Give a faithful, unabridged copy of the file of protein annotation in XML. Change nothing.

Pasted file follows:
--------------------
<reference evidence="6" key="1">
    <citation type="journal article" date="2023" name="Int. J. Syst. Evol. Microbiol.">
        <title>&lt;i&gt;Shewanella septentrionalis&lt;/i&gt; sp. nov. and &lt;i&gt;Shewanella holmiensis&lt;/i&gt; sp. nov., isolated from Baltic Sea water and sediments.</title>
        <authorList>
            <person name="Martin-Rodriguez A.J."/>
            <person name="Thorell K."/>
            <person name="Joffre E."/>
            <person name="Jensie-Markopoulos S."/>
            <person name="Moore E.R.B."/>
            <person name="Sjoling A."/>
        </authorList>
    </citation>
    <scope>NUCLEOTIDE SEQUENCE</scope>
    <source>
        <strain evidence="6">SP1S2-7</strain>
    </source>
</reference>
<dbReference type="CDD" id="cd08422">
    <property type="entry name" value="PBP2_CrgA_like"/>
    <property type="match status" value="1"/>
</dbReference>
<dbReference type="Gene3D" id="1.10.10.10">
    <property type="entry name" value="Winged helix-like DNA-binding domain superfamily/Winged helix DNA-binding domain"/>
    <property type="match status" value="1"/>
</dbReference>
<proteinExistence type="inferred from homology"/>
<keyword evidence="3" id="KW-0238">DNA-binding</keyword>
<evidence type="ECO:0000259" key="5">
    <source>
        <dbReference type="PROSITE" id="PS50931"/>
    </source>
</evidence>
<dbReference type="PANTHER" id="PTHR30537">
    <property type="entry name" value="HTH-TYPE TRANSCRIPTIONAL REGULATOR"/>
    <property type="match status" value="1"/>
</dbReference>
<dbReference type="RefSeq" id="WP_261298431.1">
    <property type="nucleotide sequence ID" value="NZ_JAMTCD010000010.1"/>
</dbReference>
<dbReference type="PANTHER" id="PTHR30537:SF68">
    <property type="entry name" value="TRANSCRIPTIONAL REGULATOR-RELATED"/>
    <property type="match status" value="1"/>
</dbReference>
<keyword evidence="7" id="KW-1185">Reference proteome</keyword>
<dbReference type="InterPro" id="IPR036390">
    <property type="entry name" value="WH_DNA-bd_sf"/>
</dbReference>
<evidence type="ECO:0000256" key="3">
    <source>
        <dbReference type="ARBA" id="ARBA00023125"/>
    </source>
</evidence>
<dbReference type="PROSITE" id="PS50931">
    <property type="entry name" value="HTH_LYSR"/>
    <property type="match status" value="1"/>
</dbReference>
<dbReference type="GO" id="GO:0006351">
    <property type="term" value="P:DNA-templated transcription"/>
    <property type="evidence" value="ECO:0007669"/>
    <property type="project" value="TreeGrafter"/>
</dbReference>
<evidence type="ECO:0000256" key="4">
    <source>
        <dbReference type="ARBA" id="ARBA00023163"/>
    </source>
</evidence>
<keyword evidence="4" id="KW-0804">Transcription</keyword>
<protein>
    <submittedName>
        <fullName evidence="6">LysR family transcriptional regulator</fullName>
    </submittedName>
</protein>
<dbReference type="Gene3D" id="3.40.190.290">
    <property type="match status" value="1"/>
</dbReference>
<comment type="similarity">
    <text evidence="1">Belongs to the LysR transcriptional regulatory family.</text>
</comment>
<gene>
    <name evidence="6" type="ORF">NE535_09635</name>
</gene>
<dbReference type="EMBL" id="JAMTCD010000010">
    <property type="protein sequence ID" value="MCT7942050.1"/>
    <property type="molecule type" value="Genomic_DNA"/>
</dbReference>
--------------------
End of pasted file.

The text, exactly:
<reference evidence="6" key="1">
    <citation type="journal article" date="2023" name="Int. J. Syst. Evol. Microbiol.">
        <title>&lt;i&gt;Shewanella septentrionalis&lt;/i&gt; sp. nov. and &lt;i&gt;Shewanella holmiensis&lt;/i&gt; sp. nov., isolated from Baltic Sea water and sediments.</title>
        <authorList>
            <person name="Martin-Rodriguez A.J."/>
            <person name="Thorell K."/>
            <person name="Joffre E."/>
            <person name="Jensie-Markopoulos S."/>
            <person name="Moore E.R.B."/>
            <person name="Sjoling A."/>
        </authorList>
    </citation>
    <scope>NUCLEOTIDE SEQUENCE</scope>
    <source>
        <strain evidence="6">SP1S2-7</strain>
    </source>
</reference>
<dbReference type="CDD" id="cd08422">
    <property type="entry name" value="PBP2_CrgA_like"/>
    <property type="match status" value="1"/>
</dbReference>
<dbReference type="Gene3D" id="1.10.10.10">
    <property type="entry name" value="Winged helix-like DNA-binding domain superfamily/Winged helix DNA-binding domain"/>
    <property type="match status" value="1"/>
</dbReference>
<proteinExistence type="inferred from homology"/>
<keyword evidence="3" id="KW-0238">DNA-binding</keyword>
<evidence type="ECO:0000259" key="5">
    <source>
        <dbReference type="PROSITE" id="PS50931"/>
    </source>
</evidence>
<dbReference type="PANTHER" id="PTHR30537">
    <property type="entry name" value="HTH-TYPE TRANSCRIPTIONAL REGULATOR"/>
    <property type="match status" value="1"/>
</dbReference>
<dbReference type="RefSeq" id="WP_261298431.1">
    <property type="nucleotide sequence ID" value="NZ_JAMTCD010000010.1"/>
</dbReference>
<dbReference type="PANTHER" id="PTHR30537:SF68">
    <property type="entry name" value="TRANSCRIPTIONAL REGULATOR-RELATED"/>
    <property type="match status" value="1"/>
</dbReference>
<keyword evidence="7" id="KW-1185">Reference proteome</keyword>
<dbReference type="InterPro" id="IPR036390">
    <property type="entry name" value="WH_DNA-bd_sf"/>
</dbReference>
<evidence type="ECO:0000256" key="3">
    <source>
        <dbReference type="ARBA" id="ARBA00023125"/>
    </source>
</evidence>
<dbReference type="PROSITE" id="PS50931">
    <property type="entry name" value="HTH_LYSR"/>
    <property type="match status" value="1"/>
</dbReference>
<dbReference type="GO" id="GO:0006351">
    <property type="term" value="P:DNA-templated transcription"/>
    <property type="evidence" value="ECO:0007669"/>
    <property type="project" value="TreeGrafter"/>
</dbReference>
<evidence type="ECO:0000256" key="4">
    <source>
        <dbReference type="ARBA" id="ARBA00023163"/>
    </source>
</evidence>
<keyword evidence="4" id="KW-0804">Transcription</keyword>
<protein>
    <submittedName>
        <fullName evidence="6">LysR family transcriptional regulator</fullName>
    </submittedName>
</protein>
<dbReference type="Gene3D" id="3.40.190.290">
    <property type="match status" value="1"/>
</dbReference>
<comment type="similarity">
    <text evidence="1">Belongs to the LysR transcriptional regulatory family.</text>
</comment>
<gene>
    <name evidence="6" type="ORF">NE535_09635</name>
</gene>
<dbReference type="EMBL" id="JAMTCD010000010">
    <property type="protein sequence ID" value="MCT7942050.1"/>
    <property type="molecule type" value="Genomic_DNA"/>
</dbReference>